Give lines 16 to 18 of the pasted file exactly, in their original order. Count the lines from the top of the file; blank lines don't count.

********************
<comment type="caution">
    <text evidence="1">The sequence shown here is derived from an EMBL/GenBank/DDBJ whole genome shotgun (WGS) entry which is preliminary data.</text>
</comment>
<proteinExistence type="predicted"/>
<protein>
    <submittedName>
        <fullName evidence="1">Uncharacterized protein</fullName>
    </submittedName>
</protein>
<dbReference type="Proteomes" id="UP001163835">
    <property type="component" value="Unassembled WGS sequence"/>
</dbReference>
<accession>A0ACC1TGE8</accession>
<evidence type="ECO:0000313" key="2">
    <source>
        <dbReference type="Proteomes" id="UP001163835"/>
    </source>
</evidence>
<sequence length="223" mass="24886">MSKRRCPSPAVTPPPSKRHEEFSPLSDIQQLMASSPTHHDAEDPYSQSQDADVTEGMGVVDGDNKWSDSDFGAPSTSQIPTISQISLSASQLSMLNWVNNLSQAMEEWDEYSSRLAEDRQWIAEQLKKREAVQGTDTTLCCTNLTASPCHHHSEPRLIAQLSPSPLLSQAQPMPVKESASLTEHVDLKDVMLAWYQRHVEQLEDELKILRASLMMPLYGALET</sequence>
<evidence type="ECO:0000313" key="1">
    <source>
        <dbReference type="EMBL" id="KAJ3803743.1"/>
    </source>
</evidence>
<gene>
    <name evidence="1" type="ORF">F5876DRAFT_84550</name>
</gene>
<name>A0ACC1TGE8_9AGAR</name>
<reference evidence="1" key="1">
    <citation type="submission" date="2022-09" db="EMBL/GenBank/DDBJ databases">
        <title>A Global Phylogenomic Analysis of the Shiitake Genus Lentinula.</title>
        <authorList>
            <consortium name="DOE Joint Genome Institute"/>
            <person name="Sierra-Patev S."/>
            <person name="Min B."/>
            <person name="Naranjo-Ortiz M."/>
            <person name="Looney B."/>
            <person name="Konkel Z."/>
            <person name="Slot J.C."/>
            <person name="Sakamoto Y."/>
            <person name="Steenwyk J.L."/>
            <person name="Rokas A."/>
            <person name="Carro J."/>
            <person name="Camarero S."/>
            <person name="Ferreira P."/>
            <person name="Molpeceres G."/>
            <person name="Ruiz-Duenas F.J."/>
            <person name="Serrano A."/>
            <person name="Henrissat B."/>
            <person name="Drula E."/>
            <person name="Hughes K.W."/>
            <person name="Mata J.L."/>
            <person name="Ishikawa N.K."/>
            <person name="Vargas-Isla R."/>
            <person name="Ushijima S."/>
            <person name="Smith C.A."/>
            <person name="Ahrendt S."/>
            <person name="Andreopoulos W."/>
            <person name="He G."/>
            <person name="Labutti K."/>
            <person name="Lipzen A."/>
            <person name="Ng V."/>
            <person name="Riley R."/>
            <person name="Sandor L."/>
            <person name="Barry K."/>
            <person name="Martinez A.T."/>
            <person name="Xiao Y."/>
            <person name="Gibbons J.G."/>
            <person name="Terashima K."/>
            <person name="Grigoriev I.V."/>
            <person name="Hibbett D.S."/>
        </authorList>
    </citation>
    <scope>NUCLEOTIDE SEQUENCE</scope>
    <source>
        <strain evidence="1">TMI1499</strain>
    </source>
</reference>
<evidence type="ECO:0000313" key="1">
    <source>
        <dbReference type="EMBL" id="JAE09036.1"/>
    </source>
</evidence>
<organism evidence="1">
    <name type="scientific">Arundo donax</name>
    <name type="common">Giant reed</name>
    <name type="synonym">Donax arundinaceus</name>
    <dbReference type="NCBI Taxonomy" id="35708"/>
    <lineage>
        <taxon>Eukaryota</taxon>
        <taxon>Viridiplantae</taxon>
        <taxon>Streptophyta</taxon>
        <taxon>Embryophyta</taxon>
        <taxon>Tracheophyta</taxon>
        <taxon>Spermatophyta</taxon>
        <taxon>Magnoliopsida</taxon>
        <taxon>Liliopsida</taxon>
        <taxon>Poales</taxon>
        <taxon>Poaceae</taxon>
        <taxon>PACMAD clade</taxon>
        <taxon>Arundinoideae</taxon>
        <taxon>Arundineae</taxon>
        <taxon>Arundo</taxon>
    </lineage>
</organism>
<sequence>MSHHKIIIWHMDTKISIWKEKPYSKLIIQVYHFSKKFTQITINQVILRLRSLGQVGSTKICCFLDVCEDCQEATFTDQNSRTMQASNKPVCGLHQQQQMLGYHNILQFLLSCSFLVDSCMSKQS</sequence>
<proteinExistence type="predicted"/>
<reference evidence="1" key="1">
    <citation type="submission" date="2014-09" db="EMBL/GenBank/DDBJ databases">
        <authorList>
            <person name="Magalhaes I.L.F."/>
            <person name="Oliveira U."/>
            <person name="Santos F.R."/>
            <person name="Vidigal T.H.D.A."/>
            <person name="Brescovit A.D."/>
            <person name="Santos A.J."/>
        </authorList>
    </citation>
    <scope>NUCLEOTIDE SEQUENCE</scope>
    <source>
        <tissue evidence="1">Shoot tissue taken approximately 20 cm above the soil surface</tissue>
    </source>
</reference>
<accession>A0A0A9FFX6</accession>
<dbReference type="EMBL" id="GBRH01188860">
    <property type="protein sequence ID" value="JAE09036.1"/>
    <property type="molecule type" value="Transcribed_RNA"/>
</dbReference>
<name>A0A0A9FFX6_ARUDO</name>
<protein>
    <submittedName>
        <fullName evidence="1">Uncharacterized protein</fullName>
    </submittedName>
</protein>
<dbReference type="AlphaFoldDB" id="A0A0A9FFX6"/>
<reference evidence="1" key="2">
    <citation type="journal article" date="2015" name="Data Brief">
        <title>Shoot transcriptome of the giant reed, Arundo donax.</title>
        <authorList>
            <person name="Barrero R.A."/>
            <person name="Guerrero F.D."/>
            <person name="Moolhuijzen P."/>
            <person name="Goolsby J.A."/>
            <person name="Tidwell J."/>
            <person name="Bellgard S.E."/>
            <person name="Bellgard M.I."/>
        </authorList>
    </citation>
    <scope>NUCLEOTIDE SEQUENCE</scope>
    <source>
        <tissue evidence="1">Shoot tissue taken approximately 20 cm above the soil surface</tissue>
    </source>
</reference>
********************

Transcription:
        <dbReference type="Proteomes" id="UP001163835"/>
    </source>
</evidence>